There will be some coral, as well as fish and maybe turtles, but it is not the finest site to scuba dive in Shark Arena. It's only a stopover for newbies before moving on to larger and greater things! Many visitors consider this to be one of the Best Diving Sites in Mauritius.
  4. Djabeda is a huge Japanese fishing boat that sank in 1998 close off the coast of Coin de Mire Island. Djabeda Wreck on Coin de Mire Island is 44 meters long, 10 meters tall, and 5 meters wide, and it sits upright in a maximum depth of 34 meters, waiting for her passengers.

    Djabeda Wreck on Coin de Mire Island has accumulated a lot of life over its 20 years down and is now home to a variety of corals and species, including stone fish, moray eels, tuna, and stingrays. For more experienced divers, there is considerable overhead penetration, but the site may also be appreciated from the outside because to its incredible clarity and profusion of sea life.

    Barracuda, sting rays, whales, and dolphins periodically visit the wreck. The massive anchor, beautiful soft corals, schooling fish, king fish, moray eels, trigger fish, stone fish, lion fish, parrot fish, leaf fish, and sea slugs are just a few of the highlights. This is considered one of the Best Diving Sites in Mauritius.
  5. Confetti Bay is a sheltering area shielded from the current on Coin de Mire Island (Gunner's coin). This incredible underwater wonderland is accessible to divers of all skill levels. Trigger fish, stone fish, lion fish, parrot fish, leaf fish, and sting rays are among the many species of fish that may be found here. Many visitors consider Confetti Bay to be one of the Best Diving Sites in Mauritius.

    These waterways are home to a variety of turtle species. Two of the uncommon turtle species, green turtles and hawksbill turtles, may be found in large numbers here. In these waters, these amazing turtles frequently rest behind enormous boulders.

    The brilliant white sand ocean floor draws divers regardless of surface water conditions. Around the artificial reefs, you may find Bengal snappers, surgeonfish, butterflyfish, and yellowmouth morays. Divers are attracted to Confetti Bay because the fish are supposed to be tranquil, allowing them to watch them closely. Due to its retro appearance, photographers will like it as well.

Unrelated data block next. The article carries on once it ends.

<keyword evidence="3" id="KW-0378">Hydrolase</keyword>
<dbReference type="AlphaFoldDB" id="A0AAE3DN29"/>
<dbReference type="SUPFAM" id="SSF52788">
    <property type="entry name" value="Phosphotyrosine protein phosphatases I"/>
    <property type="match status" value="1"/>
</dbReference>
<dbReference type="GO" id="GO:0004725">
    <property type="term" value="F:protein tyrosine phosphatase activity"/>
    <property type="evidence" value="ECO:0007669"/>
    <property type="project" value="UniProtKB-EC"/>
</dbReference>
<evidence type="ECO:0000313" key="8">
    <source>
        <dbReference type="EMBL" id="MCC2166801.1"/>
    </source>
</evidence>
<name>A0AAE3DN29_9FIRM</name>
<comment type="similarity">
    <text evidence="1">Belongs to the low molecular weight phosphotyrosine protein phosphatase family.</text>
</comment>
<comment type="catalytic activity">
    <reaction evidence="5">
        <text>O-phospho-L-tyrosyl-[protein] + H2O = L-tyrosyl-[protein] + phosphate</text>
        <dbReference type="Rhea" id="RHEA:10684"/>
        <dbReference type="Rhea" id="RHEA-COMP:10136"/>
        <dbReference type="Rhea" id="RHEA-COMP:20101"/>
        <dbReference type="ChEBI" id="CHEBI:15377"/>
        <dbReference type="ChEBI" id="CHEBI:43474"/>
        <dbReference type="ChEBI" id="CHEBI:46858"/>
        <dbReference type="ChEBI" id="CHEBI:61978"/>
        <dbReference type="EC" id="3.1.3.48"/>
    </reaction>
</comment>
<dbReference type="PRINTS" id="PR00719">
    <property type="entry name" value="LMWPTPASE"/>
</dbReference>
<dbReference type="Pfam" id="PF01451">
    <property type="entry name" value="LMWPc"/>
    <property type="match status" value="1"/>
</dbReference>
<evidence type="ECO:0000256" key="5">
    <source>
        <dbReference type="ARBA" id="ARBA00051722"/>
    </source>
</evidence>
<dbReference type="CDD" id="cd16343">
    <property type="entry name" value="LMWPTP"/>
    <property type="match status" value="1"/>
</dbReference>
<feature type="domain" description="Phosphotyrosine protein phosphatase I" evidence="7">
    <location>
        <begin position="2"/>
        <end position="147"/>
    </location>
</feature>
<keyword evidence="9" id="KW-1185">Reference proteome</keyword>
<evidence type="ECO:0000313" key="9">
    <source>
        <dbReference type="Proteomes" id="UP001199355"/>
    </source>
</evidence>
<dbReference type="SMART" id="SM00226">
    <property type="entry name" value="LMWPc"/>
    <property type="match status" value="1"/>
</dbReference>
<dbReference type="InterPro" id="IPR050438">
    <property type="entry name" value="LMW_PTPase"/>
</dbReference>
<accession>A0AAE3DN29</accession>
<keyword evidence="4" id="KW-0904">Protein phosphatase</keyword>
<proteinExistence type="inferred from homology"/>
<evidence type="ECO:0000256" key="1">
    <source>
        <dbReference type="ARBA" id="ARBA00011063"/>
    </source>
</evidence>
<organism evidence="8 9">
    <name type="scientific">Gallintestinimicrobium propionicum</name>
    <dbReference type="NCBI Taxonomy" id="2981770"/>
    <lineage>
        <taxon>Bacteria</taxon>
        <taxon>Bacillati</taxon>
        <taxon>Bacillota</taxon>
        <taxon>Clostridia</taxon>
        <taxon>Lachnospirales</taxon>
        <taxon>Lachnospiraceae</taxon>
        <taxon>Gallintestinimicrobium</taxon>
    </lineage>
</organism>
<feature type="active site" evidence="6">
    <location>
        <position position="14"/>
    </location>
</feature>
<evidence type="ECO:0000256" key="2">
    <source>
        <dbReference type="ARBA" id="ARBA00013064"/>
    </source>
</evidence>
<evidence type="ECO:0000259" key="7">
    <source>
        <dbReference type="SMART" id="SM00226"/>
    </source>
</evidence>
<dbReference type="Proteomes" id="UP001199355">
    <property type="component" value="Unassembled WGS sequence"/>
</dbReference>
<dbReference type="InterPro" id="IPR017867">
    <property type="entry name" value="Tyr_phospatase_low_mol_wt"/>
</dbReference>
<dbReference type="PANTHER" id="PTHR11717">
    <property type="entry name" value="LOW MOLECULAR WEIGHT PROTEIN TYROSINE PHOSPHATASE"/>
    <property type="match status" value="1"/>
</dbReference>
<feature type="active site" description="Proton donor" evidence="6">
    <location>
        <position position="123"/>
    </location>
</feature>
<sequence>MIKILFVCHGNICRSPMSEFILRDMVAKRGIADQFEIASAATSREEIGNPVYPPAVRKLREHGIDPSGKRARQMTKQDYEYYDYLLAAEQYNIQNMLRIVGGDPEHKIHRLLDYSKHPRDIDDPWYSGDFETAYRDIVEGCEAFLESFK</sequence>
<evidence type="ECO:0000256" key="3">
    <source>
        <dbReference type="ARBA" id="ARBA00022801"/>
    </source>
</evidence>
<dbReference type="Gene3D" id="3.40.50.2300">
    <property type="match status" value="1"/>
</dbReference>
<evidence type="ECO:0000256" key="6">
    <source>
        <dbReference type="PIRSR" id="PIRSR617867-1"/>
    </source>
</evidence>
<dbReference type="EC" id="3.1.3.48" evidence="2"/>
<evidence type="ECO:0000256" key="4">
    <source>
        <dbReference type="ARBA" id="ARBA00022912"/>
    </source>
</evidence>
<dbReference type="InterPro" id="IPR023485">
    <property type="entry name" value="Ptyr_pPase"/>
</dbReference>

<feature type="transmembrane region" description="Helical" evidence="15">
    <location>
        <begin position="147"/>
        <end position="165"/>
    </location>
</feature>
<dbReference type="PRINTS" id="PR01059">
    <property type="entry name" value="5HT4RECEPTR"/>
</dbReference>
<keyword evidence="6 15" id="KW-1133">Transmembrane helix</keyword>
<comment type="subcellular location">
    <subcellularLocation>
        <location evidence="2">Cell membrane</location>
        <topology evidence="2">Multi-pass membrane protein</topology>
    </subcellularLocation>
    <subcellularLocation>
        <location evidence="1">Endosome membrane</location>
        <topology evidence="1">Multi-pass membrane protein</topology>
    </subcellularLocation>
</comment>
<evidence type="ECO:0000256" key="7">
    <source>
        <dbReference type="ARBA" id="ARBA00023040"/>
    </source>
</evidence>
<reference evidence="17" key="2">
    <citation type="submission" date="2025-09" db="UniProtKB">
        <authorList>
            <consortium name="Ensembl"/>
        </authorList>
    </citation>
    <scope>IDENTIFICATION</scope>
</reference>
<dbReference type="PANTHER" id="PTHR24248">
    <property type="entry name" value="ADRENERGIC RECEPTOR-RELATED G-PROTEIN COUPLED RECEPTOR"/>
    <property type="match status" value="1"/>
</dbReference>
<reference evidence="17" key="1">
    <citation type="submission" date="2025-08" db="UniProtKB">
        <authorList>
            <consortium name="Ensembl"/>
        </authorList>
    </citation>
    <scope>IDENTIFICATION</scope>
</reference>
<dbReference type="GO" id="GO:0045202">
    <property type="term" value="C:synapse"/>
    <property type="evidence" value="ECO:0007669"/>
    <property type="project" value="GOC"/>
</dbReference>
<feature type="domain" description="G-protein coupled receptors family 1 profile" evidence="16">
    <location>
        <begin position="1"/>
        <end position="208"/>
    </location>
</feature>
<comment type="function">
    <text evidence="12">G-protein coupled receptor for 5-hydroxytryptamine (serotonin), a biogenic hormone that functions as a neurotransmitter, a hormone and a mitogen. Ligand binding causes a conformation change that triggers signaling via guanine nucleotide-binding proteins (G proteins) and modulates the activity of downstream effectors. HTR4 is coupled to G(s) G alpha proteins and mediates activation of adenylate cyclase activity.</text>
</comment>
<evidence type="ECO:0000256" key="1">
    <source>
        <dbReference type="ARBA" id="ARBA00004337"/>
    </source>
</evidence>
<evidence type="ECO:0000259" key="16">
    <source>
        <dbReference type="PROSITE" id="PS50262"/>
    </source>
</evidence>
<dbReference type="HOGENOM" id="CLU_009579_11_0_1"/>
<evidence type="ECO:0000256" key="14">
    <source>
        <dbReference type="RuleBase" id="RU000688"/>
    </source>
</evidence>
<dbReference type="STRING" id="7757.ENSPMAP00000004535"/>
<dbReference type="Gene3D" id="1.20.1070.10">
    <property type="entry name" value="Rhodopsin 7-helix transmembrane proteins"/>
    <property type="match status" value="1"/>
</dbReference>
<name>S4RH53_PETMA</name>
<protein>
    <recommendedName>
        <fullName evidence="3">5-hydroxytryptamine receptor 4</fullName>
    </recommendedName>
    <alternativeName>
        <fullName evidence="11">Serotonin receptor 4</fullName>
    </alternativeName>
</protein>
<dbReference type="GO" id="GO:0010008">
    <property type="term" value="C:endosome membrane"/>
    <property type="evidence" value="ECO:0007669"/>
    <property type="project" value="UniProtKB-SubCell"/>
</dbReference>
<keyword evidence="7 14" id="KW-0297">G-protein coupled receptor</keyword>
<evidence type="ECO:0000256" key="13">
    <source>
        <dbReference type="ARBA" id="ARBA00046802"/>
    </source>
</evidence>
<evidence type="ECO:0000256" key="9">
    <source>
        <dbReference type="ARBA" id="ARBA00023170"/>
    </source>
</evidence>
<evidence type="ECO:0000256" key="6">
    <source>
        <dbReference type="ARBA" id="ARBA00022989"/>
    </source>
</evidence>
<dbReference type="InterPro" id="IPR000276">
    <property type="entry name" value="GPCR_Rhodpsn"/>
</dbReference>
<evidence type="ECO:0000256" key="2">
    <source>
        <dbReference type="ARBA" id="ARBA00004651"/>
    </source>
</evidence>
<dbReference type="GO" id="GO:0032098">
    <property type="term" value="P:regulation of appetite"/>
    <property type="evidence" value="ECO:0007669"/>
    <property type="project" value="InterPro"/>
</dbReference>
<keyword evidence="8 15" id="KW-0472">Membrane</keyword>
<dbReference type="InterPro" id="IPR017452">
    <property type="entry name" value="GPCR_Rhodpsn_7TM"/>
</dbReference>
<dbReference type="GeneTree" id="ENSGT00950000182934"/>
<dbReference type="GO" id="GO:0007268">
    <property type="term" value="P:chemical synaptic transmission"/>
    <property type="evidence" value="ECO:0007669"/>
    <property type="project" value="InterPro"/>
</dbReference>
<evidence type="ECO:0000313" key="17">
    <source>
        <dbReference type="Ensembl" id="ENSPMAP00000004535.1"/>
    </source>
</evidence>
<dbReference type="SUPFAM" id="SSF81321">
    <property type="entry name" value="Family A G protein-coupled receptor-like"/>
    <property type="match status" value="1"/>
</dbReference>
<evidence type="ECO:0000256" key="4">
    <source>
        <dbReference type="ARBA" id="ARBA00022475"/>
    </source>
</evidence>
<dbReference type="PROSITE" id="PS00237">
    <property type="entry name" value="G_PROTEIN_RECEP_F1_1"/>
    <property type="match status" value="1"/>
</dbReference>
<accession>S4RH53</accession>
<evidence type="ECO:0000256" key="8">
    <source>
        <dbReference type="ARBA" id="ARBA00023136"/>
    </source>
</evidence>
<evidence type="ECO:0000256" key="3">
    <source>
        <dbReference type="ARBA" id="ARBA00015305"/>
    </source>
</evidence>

6. Carpenter at Coin de Mire Island is a fantastic dive that features distinctive and magnificent terrain, making it a local favorite. The through-current formed by the site's location at the summit of the Island draws a great variety of species, including spectacular schools of barracuda, thanks to its sweeping cliffs, tunnels, and swim throughs.

    There's a relaxing bay dive, another wreck, or vast topographies of walls, caverns, boulders, and swim-throughs to choose from... there's even a mad cave! Currents that are out of control! One of Mauritius' most magnificent vistas may be seen at Carpenter at Coin de Mire Island.

    A protected biodiversity may be seen on the island's bottom and surrounding Cape Unfortunate's coral reef. The best way to uncover these riches is to go on a boat excursion or a snorkeling expedition with the village fisherman while listening to them tell stories and anecdotes about the area.
  7. The Wall at Coin de Mire Island is famed for viewing larger pelagics, but it's also packed with octopus and lobster, as well as a plethora of nudibranchs and shrimp for macro enthusiasts! This dive may be appreciated by divers of all skills, with depths ranging from 12 to 40 meters, and the topography is made further more remarkable by the normally calm circumstances and superb visibility.